It seems Harvey Pitt can take a hint. After months of controversy and repeated calls for his ouster, the embattled Securities and Exchange Commission chairman submitted his resignation yesterday.
In his 15 months as the country's chief securities cop, Pitt came to symbolize "politics as usual" (or worse) during one of the most severe crises of confidence in the public markets.
As a private attorney before taking over at the SEC, Pitt represented the major accounting firms (and their lobbying group), Ivan Boesky in the 1980s, and MicroStrategy Inc.(Nasdaq: MSTR) CEO Michael J. Saylor. Should anyone paid millions by various members of Wall Street be expected to regulate it without undue influence? Pitt proved that's too much to ask.
In his first speech as chairman, Pitt made conciliatory comments toward the accounting industry. He said in an interview that he would make the SEC a "kindler, gentler" place. (That's what we need: People like Ken Lay and Bernie Ebbers to be treated more kindly and gently.)
As the Enron and WorldCom scandals unfolded, Pitt didn't react quickly enough. He met privately with the executives of companies being investigated by the SEC. According to The Washington Post, when Congress began drafting legislation that would increase corporate and accountant accountability, Pitt told Republican members that new legislation was not needed.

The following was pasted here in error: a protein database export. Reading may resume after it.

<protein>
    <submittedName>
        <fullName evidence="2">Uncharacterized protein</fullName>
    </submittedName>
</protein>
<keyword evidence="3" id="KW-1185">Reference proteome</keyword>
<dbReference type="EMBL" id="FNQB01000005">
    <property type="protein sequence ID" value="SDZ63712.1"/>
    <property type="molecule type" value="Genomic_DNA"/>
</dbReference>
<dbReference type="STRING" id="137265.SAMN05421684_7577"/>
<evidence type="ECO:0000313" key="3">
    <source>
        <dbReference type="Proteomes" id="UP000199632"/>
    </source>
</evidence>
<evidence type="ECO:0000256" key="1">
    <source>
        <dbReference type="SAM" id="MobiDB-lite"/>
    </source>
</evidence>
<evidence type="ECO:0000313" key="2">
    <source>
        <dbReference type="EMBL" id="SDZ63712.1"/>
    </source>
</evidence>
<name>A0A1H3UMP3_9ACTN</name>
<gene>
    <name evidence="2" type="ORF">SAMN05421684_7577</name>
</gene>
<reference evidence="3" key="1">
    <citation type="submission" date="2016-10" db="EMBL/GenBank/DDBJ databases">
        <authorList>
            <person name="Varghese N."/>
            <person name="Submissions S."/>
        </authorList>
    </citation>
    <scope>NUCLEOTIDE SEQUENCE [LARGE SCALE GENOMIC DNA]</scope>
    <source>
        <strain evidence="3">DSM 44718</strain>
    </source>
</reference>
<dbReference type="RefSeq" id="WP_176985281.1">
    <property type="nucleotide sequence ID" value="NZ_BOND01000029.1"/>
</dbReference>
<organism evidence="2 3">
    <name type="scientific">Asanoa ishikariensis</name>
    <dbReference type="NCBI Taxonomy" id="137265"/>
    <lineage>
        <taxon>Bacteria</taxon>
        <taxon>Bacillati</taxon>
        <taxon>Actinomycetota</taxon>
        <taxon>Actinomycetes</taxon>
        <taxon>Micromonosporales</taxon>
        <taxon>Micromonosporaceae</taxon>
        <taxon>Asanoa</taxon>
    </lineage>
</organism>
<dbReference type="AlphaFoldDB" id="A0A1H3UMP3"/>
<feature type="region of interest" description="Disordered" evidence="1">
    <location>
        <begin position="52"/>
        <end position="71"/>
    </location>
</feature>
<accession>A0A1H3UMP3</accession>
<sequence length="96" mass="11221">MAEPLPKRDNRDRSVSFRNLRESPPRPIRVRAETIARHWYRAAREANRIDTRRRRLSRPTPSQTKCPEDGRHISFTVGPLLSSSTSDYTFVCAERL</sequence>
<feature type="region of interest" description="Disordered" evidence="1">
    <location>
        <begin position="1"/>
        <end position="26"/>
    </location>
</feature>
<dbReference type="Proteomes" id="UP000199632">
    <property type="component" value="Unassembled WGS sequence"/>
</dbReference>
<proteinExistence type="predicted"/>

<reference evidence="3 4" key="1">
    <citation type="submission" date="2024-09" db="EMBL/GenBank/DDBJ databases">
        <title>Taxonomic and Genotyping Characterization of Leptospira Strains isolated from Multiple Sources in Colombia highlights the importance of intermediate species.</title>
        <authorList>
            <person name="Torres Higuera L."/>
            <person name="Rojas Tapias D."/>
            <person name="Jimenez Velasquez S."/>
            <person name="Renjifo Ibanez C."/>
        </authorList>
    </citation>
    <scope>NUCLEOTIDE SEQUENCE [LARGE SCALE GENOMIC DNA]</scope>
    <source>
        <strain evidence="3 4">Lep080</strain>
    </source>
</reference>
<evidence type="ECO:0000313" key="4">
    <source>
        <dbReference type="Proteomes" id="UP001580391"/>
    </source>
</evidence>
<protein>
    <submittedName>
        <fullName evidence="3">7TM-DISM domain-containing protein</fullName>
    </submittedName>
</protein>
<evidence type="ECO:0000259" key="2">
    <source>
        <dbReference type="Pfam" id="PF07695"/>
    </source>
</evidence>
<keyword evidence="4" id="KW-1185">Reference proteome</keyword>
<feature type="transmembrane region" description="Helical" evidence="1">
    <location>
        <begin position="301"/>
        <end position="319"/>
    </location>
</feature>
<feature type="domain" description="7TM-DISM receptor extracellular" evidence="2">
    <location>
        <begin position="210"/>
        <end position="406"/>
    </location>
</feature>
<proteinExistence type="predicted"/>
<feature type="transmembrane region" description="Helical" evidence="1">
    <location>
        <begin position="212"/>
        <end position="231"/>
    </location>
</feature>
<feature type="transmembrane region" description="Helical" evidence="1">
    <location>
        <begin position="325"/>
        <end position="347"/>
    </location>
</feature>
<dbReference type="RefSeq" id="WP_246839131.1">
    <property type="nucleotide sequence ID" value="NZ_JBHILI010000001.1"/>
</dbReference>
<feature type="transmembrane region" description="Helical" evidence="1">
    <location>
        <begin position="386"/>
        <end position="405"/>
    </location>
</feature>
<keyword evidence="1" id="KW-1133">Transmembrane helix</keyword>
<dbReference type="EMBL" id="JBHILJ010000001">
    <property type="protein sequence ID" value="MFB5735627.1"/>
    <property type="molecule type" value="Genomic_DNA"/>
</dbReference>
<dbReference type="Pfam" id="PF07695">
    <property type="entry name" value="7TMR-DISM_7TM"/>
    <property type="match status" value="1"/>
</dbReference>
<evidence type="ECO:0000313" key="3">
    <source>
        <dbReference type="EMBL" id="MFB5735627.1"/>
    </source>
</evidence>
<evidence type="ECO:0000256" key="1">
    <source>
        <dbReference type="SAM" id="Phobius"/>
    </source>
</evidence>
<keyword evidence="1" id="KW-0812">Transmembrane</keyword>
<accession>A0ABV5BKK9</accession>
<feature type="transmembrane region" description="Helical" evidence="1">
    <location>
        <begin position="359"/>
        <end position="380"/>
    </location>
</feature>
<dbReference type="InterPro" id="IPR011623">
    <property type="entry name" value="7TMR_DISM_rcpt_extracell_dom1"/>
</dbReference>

The coup de disgrace came with the appointment of the head of the new accounting oversight board. Former TIAA-CREF chief John H. Biggs, an outspoken critic of current accounting practices, seemed to be in line for the job. But Pitt -- reportedly bowing to pressure from accounting firms -- instead chose former CIA and FBI director William Webster. The appearance of outside influence and Webster's lack of experience brought enough bad publicity. Then it was revealed that Webster does have some experience -- as a member of the auditing committee for a company under investigation for fraud while the auditing committee allegedly dismissed the outside auditor that raised questions. Pitt knew this but didn't tell the other SEC commissioners, reportedly on the advice of long-time business associate and now chief accountant Robert K. Herdman.
With Pitt gone, what's next? Webster has said he won't keep the position at the oversight board if the controversy will impede the board's work. And look for other members of Bush's economic team to resign.
As for Pitt's replacement, there's little word from the White House. Whoever gets the job will have to contend with an all-time low SEC public approval rating, according to a poll by RoperASW conducted before Pitt's resignation. Worse still, he or she will face a legion of shady corporate and accounting practices that, despite all the political puffery, are still allowed to undermine the credibility of the public markets.